Bad magic number in super-block

Nickel Cadmium nicdnicd at
Wed Oct 3 06:48:25 UTC 2007


Tom, thanks a lot: you solved my problem!

With fdisk -l I discovered that the partition I was trying to mount was a
Windows partition. The weird thing is that /dev/sdb1 used to be a Linux
partition. Thinking of it again, I had to pull apart my computer after the
crash and I probably shuffled the disks around (or could the renumbering /
device reassignement occur even without hardware change?).
But in short, the partition I was looking for is now in /dev/sdc1 and
updating the partition table solved it all.

Thanks & cheers,

On 10/3/07, Thomas Watt <tango at> wrote:
> Hi Nickel Cadmium,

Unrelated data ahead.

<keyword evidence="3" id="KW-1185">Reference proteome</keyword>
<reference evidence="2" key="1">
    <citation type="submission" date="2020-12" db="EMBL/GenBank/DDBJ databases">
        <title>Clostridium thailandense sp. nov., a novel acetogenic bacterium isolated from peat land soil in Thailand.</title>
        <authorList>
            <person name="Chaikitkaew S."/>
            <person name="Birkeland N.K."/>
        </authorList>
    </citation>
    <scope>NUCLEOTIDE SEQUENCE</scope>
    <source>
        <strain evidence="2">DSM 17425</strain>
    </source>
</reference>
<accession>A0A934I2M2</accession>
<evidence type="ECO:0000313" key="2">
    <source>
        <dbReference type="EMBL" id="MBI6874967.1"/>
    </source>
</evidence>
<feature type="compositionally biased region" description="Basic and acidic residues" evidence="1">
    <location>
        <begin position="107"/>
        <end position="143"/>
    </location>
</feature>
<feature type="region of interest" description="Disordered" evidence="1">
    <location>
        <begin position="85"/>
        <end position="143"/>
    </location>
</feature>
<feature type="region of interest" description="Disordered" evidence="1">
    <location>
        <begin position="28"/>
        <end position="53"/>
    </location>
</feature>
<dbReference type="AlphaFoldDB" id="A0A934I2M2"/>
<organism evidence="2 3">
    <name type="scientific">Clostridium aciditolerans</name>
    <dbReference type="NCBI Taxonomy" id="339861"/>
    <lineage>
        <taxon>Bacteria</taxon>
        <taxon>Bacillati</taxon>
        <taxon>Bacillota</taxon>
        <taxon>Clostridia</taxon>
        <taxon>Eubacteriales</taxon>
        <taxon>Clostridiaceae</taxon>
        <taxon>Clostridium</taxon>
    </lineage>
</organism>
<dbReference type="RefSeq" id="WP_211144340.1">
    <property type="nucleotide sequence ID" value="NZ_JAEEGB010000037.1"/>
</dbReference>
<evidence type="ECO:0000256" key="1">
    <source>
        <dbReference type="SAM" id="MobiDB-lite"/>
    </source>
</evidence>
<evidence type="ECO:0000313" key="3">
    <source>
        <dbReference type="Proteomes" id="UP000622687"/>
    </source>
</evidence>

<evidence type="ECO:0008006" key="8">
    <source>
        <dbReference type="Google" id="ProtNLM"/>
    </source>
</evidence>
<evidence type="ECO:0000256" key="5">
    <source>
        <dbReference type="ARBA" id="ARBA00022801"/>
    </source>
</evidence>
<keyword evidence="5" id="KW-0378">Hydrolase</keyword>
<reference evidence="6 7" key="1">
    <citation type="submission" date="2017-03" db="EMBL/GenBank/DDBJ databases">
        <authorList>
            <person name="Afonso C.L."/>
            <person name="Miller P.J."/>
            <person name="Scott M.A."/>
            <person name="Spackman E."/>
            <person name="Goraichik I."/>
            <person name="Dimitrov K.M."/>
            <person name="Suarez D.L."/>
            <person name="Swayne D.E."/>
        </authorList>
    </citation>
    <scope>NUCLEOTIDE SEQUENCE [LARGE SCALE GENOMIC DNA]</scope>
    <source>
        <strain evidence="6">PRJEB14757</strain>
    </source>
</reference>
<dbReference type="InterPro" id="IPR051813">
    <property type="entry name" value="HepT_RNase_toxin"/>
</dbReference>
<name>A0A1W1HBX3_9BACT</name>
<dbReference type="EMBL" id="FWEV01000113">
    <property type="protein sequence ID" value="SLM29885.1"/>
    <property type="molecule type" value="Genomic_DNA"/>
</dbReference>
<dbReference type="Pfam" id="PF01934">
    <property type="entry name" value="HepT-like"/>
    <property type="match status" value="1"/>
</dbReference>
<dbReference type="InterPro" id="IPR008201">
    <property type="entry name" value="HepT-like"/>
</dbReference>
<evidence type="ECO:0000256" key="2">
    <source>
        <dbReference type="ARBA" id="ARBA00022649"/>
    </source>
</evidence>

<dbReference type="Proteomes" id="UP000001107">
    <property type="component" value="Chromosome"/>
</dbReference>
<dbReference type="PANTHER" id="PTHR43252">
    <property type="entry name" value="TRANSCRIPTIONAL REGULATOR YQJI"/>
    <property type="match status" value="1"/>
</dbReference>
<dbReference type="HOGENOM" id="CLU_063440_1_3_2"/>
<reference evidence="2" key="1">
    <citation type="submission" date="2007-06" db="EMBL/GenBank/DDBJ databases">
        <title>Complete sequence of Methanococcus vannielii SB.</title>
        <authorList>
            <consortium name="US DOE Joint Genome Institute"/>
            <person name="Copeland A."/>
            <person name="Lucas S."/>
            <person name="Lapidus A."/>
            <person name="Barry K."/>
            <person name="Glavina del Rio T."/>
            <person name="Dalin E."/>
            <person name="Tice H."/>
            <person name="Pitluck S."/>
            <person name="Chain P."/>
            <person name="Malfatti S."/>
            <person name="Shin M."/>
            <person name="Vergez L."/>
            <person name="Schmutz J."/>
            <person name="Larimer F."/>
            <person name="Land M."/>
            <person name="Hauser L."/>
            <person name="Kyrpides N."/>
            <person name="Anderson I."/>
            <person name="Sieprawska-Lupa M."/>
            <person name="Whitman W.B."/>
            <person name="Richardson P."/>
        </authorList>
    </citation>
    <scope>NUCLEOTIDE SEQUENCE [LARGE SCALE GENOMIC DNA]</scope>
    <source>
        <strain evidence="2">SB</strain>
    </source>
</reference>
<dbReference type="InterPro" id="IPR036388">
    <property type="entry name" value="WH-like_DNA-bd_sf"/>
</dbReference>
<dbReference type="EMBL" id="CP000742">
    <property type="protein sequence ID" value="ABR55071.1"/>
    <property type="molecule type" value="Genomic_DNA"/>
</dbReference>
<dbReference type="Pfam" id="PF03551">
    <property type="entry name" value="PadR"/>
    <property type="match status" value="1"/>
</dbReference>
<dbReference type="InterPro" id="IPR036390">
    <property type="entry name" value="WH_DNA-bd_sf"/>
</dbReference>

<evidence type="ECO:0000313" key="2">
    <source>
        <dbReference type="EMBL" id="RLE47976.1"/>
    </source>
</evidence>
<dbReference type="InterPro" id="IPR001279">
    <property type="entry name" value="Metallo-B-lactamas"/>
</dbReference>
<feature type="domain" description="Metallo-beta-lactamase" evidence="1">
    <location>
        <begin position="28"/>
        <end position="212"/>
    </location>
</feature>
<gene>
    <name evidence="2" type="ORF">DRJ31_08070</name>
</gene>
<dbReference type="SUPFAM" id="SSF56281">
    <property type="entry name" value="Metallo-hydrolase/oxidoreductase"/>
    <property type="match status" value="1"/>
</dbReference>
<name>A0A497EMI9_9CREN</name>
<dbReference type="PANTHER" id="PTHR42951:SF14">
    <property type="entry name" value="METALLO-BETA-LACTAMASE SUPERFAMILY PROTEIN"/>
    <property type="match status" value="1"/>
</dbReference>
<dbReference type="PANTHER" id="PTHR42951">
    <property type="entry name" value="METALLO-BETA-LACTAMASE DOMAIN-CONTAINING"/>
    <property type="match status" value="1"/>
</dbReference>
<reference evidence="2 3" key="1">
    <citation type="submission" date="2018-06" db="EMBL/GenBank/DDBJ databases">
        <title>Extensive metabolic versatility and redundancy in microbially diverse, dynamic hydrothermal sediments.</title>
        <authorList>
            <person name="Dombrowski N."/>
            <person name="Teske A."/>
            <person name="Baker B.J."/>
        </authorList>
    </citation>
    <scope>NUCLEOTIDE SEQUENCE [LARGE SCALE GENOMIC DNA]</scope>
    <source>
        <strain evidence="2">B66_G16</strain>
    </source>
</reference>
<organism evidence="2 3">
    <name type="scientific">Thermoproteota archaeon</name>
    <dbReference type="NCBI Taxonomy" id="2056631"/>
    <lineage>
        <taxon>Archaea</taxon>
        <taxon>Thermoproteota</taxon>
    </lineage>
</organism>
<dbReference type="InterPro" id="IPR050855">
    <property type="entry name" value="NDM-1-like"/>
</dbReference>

> First, try running the command (as root): fdisk -l
> That should confirm whether /dev/sdb1 is a valid filesystem partition and
> not a
> swap partition.  Look for an ID of 83 which identifies valid filesystem
> partitions.  A partition with ID of 82 is usually swap and won't have a
> superblock.
> That said, if /dev/sdb1 is not a valid filesystem partition, then choose
> one
> that with an ID of 83 and looks like it has the majority of space.  Then
> you
> should be able to use: dumpe2fs -h /dev/sdb2, for example, and see if you
> get
> any other errors or can then successfully mount the partition.
> Sometimes after a reboot, the fdisk -l command reports partitions not in
> partition table order and will assign different partition names than the
> ones
> you may normally see to the disk/partition of interest.
> -- Tom
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